Screws and their corresponding taps and dies are classified by their diameters and sizes of their threads. In the English system it’s diameter and threads per inch, so a ½-20 is one-half inch in diameter and 20 threads per inch. With the metric system, it goes by diameter and the width of a single thread, so an M12-1.75 would be 12mm in diameter with a single thread being 1.75mm wide. Thread size is typically proportional to the diameter of the screw, so smaller-diameter screws tend to have finer threads. Gun screws tend to have very fine threads that can range from 28 to 56 threads per inch and occasionally even finer.
Gun screws may need to be replaced for many reasons. They can be damaged by physical trauma. The threads may become corroded and seized due to poor maintenance. Often when a new stock is made, the trigger-guard screws and possibly the action screw will be replaced. The screw head or slot may have been buggered by someone using an ill-fitting screwdriver (or “turnscrew” in British parlance).
Mainly for aesthetic reasons, gun screws tend to have very thin slots, necessitating that the screwdriver blades used to turn them be similarly thin. The actual sizes of the slots will vary between makers, but they all tend to be thin compared to standard machine-screw slots. Gunsmithing screwdriver blades need to be precisely ground to fit the screws they will be used on—in many cases on a one-off basis. These screwdrivers also need to be precisely heat-treated, so that if too much force is applied, the blade will distort before the screw slot is damaged. An improperly heat-treated screwdriver blade can shatter when too much force is applied. This can cause catastrophic damage to the screw and the surrounding wood and metal.
When a fine-gun screw is damaged and must be replaced, the new screw is almost always made from scratch. Hopefully the threaded portion of the screw is not still in the hole, and if it is, hopefully it can be easily removed. If the threaded portion cannot be easily removed, it must be extracted with picks or drilled out, and great care must be taken not to damage the surrounding material. Using a micrometer and a thread-pitch gauge, the old screw is thoroughly inspected to determine its dimensions. Ideally it is a standard size and a commercially available die can be used. A piece of good-quality, high-carbon, heat-treatable steel round stock is used. The stock will be slightly larger in diameter than the largest diameter of the old screw. The round stock is chucked up in a lathe, and the body of the screw and the head are turned down to the proper diameter. The threads are then cut into the body of the screw using a die that is held by a sleeve attached to the tail stock of the lathe. The screw is not removed from the chuck until all of the machining processes are complete. This is done so that all of the diameters and thread cutting are completely concentric to each other. The threaded portion is then trimmed to length. The head of the screw is left taller than necessary, so the screwdriver slot can be cut and properly regulated. A slave slot is cut, and the screw is then turned in its corresponding threaded hole.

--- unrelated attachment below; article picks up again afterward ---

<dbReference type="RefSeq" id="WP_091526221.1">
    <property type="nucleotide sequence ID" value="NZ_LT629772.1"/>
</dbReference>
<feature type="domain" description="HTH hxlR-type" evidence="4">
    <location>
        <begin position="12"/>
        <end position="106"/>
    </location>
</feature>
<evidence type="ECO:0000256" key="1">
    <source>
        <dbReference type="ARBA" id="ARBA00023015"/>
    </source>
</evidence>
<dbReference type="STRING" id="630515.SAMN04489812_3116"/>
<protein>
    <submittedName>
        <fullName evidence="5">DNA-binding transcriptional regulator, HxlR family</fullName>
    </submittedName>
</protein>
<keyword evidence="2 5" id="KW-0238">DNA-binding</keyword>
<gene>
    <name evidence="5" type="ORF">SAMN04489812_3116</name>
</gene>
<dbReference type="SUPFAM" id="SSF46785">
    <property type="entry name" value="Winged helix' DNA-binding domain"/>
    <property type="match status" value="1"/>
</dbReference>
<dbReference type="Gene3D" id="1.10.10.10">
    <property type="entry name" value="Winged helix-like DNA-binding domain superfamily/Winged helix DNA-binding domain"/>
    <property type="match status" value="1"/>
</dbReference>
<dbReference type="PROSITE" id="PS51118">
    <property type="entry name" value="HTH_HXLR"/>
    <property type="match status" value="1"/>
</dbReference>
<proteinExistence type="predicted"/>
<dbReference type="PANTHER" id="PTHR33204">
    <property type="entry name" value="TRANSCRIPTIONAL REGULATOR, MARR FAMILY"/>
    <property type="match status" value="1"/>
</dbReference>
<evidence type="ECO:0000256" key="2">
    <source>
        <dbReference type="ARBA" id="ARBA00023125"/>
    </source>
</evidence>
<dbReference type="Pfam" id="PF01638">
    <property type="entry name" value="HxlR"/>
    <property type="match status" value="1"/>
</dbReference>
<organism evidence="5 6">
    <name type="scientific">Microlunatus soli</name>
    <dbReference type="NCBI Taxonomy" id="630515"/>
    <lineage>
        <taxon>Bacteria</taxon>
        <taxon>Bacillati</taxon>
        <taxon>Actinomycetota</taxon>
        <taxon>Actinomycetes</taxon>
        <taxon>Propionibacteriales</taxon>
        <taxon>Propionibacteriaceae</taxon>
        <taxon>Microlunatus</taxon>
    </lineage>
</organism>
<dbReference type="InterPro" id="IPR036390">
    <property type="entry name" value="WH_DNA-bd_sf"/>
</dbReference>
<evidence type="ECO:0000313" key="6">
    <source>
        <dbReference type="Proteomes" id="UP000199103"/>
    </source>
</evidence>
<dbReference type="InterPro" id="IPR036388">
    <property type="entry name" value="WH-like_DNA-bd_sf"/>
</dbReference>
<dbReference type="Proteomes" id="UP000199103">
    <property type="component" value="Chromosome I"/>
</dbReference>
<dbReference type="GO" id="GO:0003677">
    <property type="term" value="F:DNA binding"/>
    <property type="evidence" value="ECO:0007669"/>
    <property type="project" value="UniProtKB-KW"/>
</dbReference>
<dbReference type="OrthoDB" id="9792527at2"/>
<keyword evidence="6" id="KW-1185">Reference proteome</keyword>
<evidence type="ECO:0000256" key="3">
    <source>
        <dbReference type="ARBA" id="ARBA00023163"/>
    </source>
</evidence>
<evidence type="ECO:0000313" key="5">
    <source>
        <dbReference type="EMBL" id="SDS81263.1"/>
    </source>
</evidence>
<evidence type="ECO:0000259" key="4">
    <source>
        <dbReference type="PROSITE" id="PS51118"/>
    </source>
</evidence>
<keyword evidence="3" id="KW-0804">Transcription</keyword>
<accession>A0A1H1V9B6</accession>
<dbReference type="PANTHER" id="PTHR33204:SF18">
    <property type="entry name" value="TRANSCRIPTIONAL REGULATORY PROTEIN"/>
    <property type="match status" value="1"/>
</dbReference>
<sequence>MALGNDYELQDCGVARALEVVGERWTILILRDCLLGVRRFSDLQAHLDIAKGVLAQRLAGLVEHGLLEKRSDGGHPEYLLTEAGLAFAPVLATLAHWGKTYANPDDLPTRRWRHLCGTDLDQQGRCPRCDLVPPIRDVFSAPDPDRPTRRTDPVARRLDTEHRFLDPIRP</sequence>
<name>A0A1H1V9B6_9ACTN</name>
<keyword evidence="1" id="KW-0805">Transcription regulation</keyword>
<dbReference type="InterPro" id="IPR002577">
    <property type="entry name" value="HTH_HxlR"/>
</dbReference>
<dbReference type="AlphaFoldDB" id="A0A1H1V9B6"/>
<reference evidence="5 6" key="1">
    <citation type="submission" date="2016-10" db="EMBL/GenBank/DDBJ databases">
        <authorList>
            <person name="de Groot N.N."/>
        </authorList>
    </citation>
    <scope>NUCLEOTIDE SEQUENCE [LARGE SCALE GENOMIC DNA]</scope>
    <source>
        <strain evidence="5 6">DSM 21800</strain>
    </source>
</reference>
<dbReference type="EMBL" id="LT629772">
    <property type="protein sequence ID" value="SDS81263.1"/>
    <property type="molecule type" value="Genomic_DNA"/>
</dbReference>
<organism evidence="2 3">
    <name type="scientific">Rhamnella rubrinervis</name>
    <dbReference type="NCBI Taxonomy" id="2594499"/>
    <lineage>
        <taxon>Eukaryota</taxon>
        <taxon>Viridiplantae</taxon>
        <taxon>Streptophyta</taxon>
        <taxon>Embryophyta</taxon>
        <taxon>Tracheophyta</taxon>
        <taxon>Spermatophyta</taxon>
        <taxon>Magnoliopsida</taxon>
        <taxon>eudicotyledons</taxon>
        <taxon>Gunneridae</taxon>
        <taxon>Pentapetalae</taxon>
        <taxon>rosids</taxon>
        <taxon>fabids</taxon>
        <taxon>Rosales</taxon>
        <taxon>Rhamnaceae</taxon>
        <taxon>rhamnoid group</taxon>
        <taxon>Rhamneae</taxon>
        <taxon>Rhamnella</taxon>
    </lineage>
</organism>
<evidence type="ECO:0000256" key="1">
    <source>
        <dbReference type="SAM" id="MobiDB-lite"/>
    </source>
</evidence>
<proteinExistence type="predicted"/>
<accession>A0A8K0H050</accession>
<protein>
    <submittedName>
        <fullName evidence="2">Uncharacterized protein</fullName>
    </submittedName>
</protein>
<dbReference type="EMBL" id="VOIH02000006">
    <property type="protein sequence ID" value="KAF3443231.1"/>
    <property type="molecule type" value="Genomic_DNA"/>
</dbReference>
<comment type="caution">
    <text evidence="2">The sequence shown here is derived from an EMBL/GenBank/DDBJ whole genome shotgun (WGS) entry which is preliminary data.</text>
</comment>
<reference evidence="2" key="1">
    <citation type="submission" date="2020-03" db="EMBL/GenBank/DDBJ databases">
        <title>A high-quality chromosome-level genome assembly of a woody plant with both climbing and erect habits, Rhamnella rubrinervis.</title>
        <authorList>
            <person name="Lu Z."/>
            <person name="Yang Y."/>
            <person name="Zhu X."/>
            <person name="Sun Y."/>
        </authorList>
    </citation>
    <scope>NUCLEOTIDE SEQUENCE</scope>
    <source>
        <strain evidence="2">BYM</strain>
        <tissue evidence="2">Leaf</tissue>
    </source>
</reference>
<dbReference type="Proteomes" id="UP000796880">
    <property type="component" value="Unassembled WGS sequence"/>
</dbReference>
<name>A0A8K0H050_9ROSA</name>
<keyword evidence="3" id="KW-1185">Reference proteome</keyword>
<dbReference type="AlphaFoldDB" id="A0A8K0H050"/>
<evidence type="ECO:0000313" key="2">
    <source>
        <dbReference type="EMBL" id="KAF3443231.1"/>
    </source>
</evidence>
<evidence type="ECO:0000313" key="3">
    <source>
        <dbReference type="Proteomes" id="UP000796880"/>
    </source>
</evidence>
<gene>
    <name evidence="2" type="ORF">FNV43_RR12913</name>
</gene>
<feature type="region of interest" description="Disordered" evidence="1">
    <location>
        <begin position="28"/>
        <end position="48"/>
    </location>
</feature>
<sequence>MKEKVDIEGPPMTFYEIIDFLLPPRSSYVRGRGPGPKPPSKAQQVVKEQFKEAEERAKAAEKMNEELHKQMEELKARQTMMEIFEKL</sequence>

This is where things can get interesting and tedious. If the tap used to thread the hole was not an exact standard size or was a little worn, the threads of the new screw must be altered to fit. This might be done using a tiny triangle file, or in some cases the die itself is altered. With any gun built before WWII, there is typically some final fitting required. The new screw is then turned in with the proper amount of tension, and the final regulated slot position is marked and cut in. The slot is cut with a special fine-tooth saw with all the set ground off the teeth. The head of the screw is then filed down to the surface of the surrounding area, with great care being taken to not scratch the surface near the screw head. The screw is then removed and the head final-polished. If necessary, the head is engraved to match the original. The whole screw is then hardened and tempered for maximum strength and durability. Once heat-treated, the screw must be blackened or patinaed to match the condition of the original screw.
Gun screws come in many different shapes and sizes. A simple screw, such as a lockplate screw, can easily take five hours to make. A more complicated screw that has a tapered body, like an action screw, takes considerably longer. Some gun screws are truly tiny. For example, many lock screws and screws from the trigger mechanism can easily sit on a dime, two or three at time, and have plenty of room.
Though rarely considered, screws and their development and manufacturing are interesting and historically significant parts of gunmaking. The next time you pick up a fine gun, take the time to appreciate the humble screw.